Let's Automate Let's Encrypt

Jul 3, 2016   #SSL  #Let's Encrypt  #HTTPS  #nginx  #docker  #Linux Journal 

This article was featured and first appeared in June 2016 Issue of Linux Journal


HTTPS is a small island of security in this insecure world, and in this day and age, there is absolutely no reason to not have it on every website you host. Up until last year there was just a single last excuse: purchasing certificates was kind of pricey. That probably was not a big deal for enterprises; however, if you routinely host a dozen of websites, each of them with multiple subdomains, and have to pay for each certificate out of your own dear pocket - well, that could quickly become a burden.

No more excuses. Embrace Let’s Encrypt, free Certificate Authority that has officialy left Beta status this April.

Aside from being totally free, there is another special thing about Let’s Encrypt certificates: they don’t last long. Currently all certificates issued by Let’s Encrypt are valid for just 90 days, and we should expect that some day this term will be even shorter. Although this short lifespan definitely creates a much higher level of security, many people think of this as an inconvenience, and I’ve seen people going back from using Let’s Encrypt to buying certificates from commercial certificate authorities just for this reason.

Of course, if you are running multiple websites, having to manually renew several certificates every three months could quickly become a burden. Some day you’ll forget (and you will regret that forgetfulness). Let’s leave routine to computers, right?..

If you are using Apache under Debian-based distribution, then Let’s Encrypt already got you covered: there is libaugeas0 package available, and it is capable of both issuing and renewal of certificates. If, like me, you prefer Nginx and want to have zero downtime automatic certificate update with industrial-grade encryption - keep reading, I will show you how to get there.


First things first, let’s set some assumptions and requirements:

  1. You are running nginx webserver / load balancer, and you are going to use it for TLS termination (that is a fancy, but technically correct way of saying “Nginx will handle all this HTTPS stuff).
  2. Nginx serves several websites, and you want HTTPS on all of them, and you are not going to pay a single dime.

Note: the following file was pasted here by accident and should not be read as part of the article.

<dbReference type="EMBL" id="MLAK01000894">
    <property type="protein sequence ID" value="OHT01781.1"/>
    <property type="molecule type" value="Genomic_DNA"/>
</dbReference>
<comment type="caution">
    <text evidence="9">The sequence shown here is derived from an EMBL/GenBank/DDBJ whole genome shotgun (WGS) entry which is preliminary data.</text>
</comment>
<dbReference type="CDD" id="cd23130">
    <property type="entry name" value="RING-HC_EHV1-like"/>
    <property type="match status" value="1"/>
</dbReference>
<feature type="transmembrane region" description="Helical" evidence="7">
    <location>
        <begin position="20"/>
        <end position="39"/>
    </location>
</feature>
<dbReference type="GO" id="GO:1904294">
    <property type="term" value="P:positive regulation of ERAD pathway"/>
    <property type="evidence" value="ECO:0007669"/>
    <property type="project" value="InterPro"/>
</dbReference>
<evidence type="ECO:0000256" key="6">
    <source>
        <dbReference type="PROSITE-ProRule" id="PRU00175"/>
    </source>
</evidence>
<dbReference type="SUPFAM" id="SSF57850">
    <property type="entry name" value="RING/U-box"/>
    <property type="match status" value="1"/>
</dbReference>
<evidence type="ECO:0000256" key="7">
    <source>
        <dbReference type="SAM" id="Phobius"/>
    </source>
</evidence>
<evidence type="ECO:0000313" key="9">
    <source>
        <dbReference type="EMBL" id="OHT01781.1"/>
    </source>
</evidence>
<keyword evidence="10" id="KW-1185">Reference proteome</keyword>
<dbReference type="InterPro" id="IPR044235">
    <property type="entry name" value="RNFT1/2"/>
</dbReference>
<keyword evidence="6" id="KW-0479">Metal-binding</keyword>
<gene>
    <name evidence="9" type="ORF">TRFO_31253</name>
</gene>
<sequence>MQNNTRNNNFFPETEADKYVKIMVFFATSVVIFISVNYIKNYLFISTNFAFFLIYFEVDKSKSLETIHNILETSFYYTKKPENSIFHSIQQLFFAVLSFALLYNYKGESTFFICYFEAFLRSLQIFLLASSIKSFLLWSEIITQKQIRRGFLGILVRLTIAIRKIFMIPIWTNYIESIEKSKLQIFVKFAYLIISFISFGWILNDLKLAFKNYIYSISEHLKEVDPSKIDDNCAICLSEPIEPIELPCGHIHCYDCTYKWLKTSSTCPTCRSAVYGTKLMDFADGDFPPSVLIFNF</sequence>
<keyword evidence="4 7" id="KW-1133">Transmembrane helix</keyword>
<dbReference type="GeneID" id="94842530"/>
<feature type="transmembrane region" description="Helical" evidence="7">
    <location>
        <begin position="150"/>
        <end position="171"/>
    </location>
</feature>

3. You also want to get the highest grade on industry standard for SSL tests - SSL Lab’s SSL server test.
  4. You do not enjoy the idea of running some not-so-well-sandboxed third-party code on your server, and you would rather have this code in a Docker container.
  5. Naturally, you are lazy (or experienced) enough, so you want to write some scripts that will re-issue all certificates way before they expire.
  6. I tested this code on Debian Jessie running nginx 1.6.2 and Docker 1.9.1; should also work on all other flavors. If you do not have docker-engine installed, follow instructions from this guide.

Now, check if your Nginx supports TLS:

sudo nginx -V

Usually it is supported by default and should yield:

TLS SNI support enabled

We also need a place to store certificates:

sudo mkdir -m 755 /etc/letsencrypt

Don’t sweat about permissions for this directory, certificates themselves will not be publicly accessible. Now you need to make a small change in your Nginx configuration. Create a new file /etc/nginx/letsencrypt.inc with the following contents:

	location ^~ /.well-known/acme-challenge/ {
	    root /tmp/letsencrypt/www;

Then find your “server” section in Nginx configuration and add the following line to each website you host:

	include /etc/nginx/letsencrypt.inc;

So the final result will look like:

	server {
	    listen 80;
	    server_name example.com www.example.com;
		include /etc/nginx/letsencrypt.inc;

After saving both files ask nginx to reload configuration:

sudo /usr/sbin/nginx -t && sudo service nginx reload

Notice that we are only reloading Nginx configuration - and Nginx very well knows how to do it without dropping connections.

Now let’s go get some certificates

Needless to say that all domain names that you are going to issue certificates for should resolve to your server IP address - otherwise it would be possible to issue certificates for somebody else’s domain and use these certificates for man-in-the-middle attacks.

mkdir -p /tmp/letsencrypt/www

# make sure you have the latest version of this image,
# and not some pre-beta - those used to be notoriously buggy
docker pull quay.io/letsencrypt/letsencrypt:latest

docker run --rm -it --name letsencrypt \
    -v /etc/letsencrypt:/etc/letsencrypt \                                                                                                                   
    -v /tmp/letsencrypt/www:/var/www \
    quay.io/letsencrypt/letsencrypt:latest \
    auth --authenticator webroot \
    --webroot-path /var/www \
    --domain=example.com --domain=www.example.com \

This will pull and start a new Docker image with official Let’s Encrypt client. As you can see, we share two data volumes between the host and the container:

  • /etc/letsencrypt for storing Let’s Encrypt configuration, all certificates and chains
  • /tmp/letsencrypt/www for communication between your server with Let’s Encrypt servers: webroot plugin that runs inside the container will create a temporary challenge file for each of your domains, then Let’s Encrypt validation servers will send HTTP request to ensure that you are really controlling this domain and this server. These files are temporary and needed only during issuing or renewing a certificate.

You will need to agree on TOS by pressing a button, and after several seconds your certificate is ready. If you have several subdomains, as in this example, you can enumerate all of them - that will result in one shared certificate issued for all of these subdomains. However, if you have several domains, it would be much more convenient to have a separate certificate for each of them - just repeat this last “docker run …” command for each domain you have (and thank me later if some day you will decide to move one of your domains to a different server).